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Stadiums - 01
Stadiums

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THE STORY OF WEMBLEY STADIUM

The original Empire Stadium at Wembley was one of the wonders of its age. The focal point of the 1924 British Empire Exhibition, it was designed by Sir John Simpson and Maxwell Ayrton and engineered by Sir Owen Williams. — Published 2013.0327

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LONDON OLYMPICS ARCHITECTURE GUIDE

Olympic Stadium

"The innovative flexible design of the Olympic Stadium means its 80,000 capacity can be reduced after the Games. It has a permanent lower tier with a capacity of 25,000, and a temporary steel and concrete upper tier, which holds a further 55,000 spectators, that can be dismantled after the Games. — Published 2012.0725

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BASICS - STAIRS, RAMPS, AND SLOPES

Stairs, ramps, and slopes are specific types of flooring assemblies that join two or more different levels.

Their design is guided, in part, by larger design intentions that involve human movement through space, along with scale, location, orientation, wayfinding strategies, and their contextual fit within the immediate and surrounding environment. — Published 2012.0418

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BEST OF BUILD BOSTON

Build Boston, the largest regional conference and trade show for the design and construction industry in the United States, recently demonstrated again why it has earned such preeminence.

More than 14,000 architects, designers, construction and facility managers, and owners attended the 27th Build Boston conference, hosted by the Boston Society of Architects in November 2011. The trade show floor boasted some 300 vendors — up 6% over last year — who plied their products with the usual vigor. — Published 2012.0111

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ANATOMY OF METABOLISM

The exhibit "Metabolism, the City of the Future" at the Mori Art Museum in Tokyo is a major retrospective looking at Japan's most widely known and perhaps least understood modern architecture movement.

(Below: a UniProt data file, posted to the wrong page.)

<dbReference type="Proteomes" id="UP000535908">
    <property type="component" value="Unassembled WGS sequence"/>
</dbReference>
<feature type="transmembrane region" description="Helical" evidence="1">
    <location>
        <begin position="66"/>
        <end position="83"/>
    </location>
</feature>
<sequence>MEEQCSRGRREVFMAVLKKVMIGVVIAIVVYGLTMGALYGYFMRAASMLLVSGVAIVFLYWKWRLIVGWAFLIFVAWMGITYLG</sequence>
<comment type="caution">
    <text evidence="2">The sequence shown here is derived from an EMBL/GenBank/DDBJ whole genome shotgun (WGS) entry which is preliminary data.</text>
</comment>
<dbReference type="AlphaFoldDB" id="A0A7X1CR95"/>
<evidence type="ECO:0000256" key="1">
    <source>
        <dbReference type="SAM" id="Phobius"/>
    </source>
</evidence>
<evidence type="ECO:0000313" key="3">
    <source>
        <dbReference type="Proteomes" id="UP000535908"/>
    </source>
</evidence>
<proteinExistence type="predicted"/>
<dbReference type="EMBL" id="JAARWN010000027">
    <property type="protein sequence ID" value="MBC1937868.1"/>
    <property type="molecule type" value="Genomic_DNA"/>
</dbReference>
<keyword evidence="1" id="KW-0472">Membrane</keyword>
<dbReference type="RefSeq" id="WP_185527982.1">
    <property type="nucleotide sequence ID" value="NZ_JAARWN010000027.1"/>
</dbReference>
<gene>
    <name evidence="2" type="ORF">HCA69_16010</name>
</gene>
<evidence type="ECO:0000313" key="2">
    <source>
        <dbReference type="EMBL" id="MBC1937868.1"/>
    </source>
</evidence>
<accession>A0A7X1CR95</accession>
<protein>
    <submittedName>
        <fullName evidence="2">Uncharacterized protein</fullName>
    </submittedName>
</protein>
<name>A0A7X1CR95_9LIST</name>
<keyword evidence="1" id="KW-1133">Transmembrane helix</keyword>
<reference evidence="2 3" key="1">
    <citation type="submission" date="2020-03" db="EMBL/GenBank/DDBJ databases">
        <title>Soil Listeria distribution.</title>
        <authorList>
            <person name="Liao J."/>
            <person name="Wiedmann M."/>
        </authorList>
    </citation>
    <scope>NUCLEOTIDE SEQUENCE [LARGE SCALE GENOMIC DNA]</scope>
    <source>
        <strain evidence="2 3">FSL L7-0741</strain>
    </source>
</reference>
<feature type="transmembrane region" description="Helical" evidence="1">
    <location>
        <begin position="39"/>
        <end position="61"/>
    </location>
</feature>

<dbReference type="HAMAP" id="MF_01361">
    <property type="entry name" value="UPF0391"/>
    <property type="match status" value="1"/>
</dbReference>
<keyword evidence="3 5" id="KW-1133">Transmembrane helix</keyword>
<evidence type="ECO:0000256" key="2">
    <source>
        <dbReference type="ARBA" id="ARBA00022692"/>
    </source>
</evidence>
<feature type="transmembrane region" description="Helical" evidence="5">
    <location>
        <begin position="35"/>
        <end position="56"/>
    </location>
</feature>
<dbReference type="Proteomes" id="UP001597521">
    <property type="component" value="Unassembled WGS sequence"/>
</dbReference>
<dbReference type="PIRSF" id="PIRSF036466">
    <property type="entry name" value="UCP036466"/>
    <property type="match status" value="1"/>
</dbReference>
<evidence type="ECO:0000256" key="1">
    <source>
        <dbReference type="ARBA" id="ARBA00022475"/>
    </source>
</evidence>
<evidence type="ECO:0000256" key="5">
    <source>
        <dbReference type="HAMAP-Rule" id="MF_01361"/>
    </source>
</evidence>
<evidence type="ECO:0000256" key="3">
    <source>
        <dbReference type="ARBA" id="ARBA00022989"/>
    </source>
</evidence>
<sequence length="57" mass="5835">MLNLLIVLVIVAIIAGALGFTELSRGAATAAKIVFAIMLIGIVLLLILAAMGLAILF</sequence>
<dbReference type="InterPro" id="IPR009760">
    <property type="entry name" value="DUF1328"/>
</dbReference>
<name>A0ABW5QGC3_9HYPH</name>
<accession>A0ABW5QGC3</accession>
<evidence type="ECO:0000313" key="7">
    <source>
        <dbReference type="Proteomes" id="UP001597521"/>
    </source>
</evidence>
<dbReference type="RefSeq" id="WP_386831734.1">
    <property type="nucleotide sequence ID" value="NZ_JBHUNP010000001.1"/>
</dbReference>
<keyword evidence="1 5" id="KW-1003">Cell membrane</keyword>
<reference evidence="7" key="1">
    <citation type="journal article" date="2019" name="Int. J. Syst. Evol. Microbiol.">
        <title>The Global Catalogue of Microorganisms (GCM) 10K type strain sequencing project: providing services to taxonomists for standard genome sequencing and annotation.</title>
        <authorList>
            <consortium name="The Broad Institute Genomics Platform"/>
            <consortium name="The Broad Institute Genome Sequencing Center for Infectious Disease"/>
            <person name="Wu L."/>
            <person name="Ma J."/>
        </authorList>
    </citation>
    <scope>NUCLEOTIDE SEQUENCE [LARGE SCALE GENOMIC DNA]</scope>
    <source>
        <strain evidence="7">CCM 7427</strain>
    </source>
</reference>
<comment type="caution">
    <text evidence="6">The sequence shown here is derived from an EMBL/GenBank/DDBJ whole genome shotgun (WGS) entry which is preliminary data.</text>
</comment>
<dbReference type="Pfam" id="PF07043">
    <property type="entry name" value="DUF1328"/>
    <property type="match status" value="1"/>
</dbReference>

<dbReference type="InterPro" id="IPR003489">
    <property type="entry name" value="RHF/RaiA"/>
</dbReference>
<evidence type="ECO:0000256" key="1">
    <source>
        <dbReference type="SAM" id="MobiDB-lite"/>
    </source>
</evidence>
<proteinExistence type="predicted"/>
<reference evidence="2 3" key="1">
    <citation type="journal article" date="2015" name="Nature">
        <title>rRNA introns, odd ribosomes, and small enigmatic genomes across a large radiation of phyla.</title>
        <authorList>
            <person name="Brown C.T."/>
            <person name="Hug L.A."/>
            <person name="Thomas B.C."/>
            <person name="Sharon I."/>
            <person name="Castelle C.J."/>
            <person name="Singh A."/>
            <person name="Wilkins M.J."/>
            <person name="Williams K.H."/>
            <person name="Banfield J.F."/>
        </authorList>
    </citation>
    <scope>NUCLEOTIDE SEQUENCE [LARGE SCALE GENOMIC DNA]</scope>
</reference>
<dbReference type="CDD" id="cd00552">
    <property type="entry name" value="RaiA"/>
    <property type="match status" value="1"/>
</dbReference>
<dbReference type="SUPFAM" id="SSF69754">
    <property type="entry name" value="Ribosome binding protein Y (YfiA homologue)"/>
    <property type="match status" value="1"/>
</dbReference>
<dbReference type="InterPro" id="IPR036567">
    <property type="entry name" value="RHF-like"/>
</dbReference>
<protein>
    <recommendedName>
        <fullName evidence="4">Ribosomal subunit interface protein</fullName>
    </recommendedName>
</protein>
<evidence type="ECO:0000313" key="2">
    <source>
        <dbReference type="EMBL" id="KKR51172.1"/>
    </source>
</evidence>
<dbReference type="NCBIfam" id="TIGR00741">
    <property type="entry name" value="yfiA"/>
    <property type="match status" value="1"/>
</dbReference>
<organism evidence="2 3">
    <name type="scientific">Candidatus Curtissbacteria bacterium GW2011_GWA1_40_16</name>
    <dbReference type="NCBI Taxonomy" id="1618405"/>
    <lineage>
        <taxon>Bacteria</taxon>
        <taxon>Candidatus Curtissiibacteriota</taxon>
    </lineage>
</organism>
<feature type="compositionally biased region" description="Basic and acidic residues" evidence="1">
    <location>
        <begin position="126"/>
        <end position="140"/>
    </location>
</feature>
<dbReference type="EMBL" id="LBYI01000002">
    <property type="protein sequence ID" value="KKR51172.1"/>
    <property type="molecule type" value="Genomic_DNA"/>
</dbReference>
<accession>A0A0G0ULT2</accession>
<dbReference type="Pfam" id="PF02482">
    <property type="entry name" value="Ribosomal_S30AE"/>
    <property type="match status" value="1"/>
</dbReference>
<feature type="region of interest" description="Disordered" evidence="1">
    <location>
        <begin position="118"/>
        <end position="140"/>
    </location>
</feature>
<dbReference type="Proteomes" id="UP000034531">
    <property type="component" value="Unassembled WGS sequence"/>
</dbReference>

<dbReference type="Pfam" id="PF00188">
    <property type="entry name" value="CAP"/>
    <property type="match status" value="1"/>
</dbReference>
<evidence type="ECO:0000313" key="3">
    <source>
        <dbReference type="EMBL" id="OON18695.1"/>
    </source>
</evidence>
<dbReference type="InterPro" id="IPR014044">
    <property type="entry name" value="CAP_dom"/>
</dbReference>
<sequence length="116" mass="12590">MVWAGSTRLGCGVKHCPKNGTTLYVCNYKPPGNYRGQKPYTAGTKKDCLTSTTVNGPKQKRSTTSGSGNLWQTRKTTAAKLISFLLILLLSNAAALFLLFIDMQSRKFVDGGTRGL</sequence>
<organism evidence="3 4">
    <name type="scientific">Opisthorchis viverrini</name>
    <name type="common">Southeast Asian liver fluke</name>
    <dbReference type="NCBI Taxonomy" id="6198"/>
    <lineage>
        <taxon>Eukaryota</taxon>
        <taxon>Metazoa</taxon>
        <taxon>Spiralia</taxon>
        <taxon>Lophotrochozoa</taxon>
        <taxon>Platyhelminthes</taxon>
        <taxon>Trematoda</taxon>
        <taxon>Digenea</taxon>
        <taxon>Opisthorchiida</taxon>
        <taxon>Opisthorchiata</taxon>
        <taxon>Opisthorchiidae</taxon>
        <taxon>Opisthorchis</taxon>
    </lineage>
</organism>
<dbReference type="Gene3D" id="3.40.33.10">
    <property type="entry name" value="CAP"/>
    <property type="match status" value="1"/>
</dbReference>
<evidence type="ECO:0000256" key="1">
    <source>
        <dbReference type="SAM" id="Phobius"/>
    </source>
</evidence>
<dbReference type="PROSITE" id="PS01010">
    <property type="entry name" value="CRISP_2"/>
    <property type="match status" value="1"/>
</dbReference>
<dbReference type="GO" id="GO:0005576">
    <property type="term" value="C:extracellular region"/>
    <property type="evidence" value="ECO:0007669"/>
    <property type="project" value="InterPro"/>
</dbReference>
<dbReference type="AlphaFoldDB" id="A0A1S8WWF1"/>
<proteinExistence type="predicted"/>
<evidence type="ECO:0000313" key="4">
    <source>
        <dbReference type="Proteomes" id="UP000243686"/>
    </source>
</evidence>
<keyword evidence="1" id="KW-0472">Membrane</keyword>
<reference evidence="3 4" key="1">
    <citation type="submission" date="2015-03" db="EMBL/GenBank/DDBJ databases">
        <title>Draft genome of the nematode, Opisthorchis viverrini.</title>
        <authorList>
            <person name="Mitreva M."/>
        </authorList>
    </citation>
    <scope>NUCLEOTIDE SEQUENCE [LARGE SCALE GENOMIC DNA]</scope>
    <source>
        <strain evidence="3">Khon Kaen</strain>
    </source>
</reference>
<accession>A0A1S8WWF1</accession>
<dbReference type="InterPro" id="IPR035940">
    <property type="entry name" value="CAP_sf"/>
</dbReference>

Subtitled "Dreams and Visions of Reconstruction in Postwar and Present-Day Japan," the exhibit throws up images depicting a sci-fi world of floating cities, metropolises in the sky, and soaring geometric shapes and patterns repeated over and over with little apparent correspondence to the psychological needs of humans. — Published 2011.1214

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LEED-EB O&M AT THE ROSE GARDEN ARENA

In the last few years, fans of the Portland Trail Blazers may have noticed some changes to the Rose Garden arena, the basketball team's home court in Portland, Oregon. The white roof may look a bit brighter, after cleaning to improve solar reflectivity.

Inside, conventional trash cans have been replaced by 300 receptacles for enhanced recycling and compost disposal. Outside, bicycle racks have proliferated, now accommodating 100 additional bikes. — Published 2011.1026

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ENDANGERED AMERICAN PLACES

The Chicago building that formerly housed Prentice Women's Hospital is proudly unorthodox. Above a steel-and-glass base, in a sea of more-conventional rectilinear neighbors, the building's quatrefoil concrete tower rises banded with oval-shaped windows. — Published 2011.0720

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POMPIDOU-METZ BY SHIGERU BAN

Shigeru Ban has recently been spending almost three-quarters of his time outside Japan, and one main reason for this pattern is the fact that he was building the Centre Pompidou-Metz, an ambitious extension that the Parisian institution has undertaken in the eastern French city of Metz. — Published 2011.0622

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TOYO ITO IN JAPAN

C.B. Liddell for ArchitectureWeek: A very simple question to start with. Maybe the answer will be complicated. How do you feel about being awarded the 2010 Praemium Imperiale? — Published 2011.0302

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EERO'S RINK REBORN, OR... ADDING TO THE YALE WHALE

It's not often that an architect gets to add to a building that he or she worked on years before, especially after a span of 50 years. But that's the case for the new expansion of Yale's David S. Ingalls Rink, originally designed by Eero Saarinen in the early 1950s. — Published 2010.0825

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